“I keep trying different ways to get them to understand until I find what turns the light bulb on,” she said. “Sometimes that requires repeating things or making them look at things from different angles. It’s just a matter of going over things time after time and explaining things in different ways until they see the light.”
Smith understands that without her help, students who fall behind might never be able to catch up to their grade level.
“They get farther and farther behind, and that means that each year they lose ground and they’re not ready to advance to the next grade,” she said. “That’s why they need individual help.”
For library media technician Cindy Hoops, a 15-year employee at Antioch Unified, contributing to education means arriving at school early to make sure that the library is open to students before class in case they need to finish a research project, print a term paper or look for books.
“We are the support system for education,” she said. “We’re the spokes in the wheel of education. We help students if they’re looking for a book, researching data or navigating the Internet. We see everyone during the school year whenever they need textbooks, reading books or help with the computer.”
Connecting with students
Understanding how they can make a difference in a student’s life through their work or through their personal touch is another part of what makes classified school employees an integral part of schools.
Antioch Unified food service clerk Cathy Bourassa knows that a hot school meal helps students stay focused in class. She also knows that taking a few extra seconds to interact with students in a lunch line can make a difference in their day. Bourassa, who has worked for the district for 21 years, said she takes time to make students who seem upset feel better and to teach important life lessons.
“We can have a positive impact on them,” she said. “If a student in line is crying, I’ll stop the line to find out why. If a student is coming through the line and they’re speaking English incorrectly, I’ll try to correct them. I see the same students every day and it really means a lot to them if I take the time to learn their names.”
Like Bourassa, bus driver Paula Wilkins understands the importance of connecting with students. She said that knowing she’s the first person students see after leaving their home gives her the opportunity to set the tone for the rest of the day.
“We’re an important part of their school day,” Wilkins said.
After a quarter- century of driving school buses, Wilkins knows she can lend a sympathetic ear and be a friend to students. When students have had a bad day, Wilkins’ tells them to leave it at the gates of the school and remember that they can start out fresh the next day.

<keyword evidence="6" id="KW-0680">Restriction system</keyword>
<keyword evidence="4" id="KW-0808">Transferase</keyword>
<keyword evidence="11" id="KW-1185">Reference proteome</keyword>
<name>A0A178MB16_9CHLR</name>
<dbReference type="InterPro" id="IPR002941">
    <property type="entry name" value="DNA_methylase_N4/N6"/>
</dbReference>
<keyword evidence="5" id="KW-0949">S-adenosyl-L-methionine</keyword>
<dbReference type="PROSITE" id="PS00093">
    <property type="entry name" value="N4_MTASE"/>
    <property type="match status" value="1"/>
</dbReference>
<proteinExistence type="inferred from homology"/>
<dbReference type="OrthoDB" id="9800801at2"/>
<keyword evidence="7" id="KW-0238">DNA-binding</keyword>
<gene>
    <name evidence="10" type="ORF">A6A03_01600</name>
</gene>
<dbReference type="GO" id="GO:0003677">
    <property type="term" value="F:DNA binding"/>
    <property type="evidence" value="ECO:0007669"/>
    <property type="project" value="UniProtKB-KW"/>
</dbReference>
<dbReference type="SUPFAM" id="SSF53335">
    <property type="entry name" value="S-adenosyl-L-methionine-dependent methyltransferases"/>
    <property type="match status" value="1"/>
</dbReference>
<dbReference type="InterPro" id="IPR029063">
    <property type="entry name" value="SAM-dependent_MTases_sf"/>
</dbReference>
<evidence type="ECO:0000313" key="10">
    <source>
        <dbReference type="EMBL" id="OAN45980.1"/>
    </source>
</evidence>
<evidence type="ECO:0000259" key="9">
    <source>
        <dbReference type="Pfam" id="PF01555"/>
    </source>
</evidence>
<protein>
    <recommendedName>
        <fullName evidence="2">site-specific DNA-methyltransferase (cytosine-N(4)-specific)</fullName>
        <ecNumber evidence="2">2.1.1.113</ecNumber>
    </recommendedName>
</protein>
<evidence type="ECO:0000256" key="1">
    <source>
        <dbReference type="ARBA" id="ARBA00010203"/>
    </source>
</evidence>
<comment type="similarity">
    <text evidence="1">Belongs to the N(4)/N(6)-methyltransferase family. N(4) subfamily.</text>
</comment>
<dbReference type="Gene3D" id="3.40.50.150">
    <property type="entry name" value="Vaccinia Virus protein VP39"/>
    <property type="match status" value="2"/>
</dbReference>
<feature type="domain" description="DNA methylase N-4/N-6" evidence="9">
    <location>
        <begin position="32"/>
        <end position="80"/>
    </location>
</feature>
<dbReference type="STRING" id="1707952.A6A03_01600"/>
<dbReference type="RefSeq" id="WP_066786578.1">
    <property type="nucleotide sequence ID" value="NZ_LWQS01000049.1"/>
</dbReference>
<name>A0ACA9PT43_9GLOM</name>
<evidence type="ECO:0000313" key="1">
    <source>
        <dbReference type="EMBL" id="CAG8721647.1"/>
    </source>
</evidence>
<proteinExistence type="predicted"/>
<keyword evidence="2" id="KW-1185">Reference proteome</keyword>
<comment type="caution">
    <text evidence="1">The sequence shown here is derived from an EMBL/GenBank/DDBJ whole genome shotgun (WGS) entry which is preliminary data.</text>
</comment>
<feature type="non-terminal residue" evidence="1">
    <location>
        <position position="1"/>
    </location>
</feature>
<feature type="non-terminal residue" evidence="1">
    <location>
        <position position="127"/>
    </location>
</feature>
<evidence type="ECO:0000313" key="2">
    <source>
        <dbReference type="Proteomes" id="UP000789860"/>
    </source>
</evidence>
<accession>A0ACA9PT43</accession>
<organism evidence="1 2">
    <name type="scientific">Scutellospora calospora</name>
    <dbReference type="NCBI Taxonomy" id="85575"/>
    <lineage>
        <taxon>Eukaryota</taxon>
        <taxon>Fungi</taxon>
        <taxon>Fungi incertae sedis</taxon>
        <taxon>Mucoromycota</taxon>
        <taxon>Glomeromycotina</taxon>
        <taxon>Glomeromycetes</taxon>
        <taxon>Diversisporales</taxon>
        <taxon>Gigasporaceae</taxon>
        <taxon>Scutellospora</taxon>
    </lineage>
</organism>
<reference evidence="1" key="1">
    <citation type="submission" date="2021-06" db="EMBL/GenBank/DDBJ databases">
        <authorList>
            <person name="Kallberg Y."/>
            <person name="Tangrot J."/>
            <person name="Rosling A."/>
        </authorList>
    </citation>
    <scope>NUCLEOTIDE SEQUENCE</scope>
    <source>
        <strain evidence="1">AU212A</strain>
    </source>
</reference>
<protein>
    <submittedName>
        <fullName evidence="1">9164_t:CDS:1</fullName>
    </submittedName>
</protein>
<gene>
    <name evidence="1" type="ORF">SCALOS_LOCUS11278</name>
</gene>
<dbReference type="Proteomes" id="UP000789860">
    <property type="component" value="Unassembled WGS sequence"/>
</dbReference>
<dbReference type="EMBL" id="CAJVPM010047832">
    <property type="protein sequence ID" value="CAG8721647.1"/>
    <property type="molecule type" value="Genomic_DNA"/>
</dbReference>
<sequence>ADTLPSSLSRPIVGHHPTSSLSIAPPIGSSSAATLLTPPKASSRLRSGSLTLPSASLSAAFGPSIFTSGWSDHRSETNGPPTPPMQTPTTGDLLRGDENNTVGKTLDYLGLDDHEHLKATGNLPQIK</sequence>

“Sometimes, they just need someone to talk to. It’s nice to provide that for them,” she said.
Dedication to student success
Classified school employees know helping students succeed requires more than performing their jobs exceptionally well. There has to be a human touch to how they do their jobs because students can sense when an individual genuinely cares. Hoops said that the success of students is foremost in her mind when she’s at work.
“We try our best to help students learn,” she said. “As library media techs, we have this motto that these students should go to college. If we don’t teach them these basic research skills, they are going to have a really tough time in college.”
For Smith, measuring student success doesn’t always mean waiting to see the results of a test or a grade on a homework assignment. She measures success by the many small victories students achieve over the course of time.
“There are so many ways to work with a child,” she said. “I try to find what works best for them so that they can understand the assignment and finish it. I give the students rewards and treats for their good work, but it’s also important to reward effort. You can’t base everything on the final product. Sometimes, you have to measure success by the effort they put into trying to get it done.”
Whether they work helping a child learn, providing warm meals, taking students to school or ensuring a safe learning environment, classified school employees thrive off knowing that the work they have done for the day will make a difference in someone’s life.
“I go home knowing that I accomplished something and made a difference to make someone else’s job easier or safer,” Sellers said.
Although members of Antioch Chapter 85 were used for this story, all CSEA chapters illustrate how different classified employees support education and why they feel a sense of dedication to students.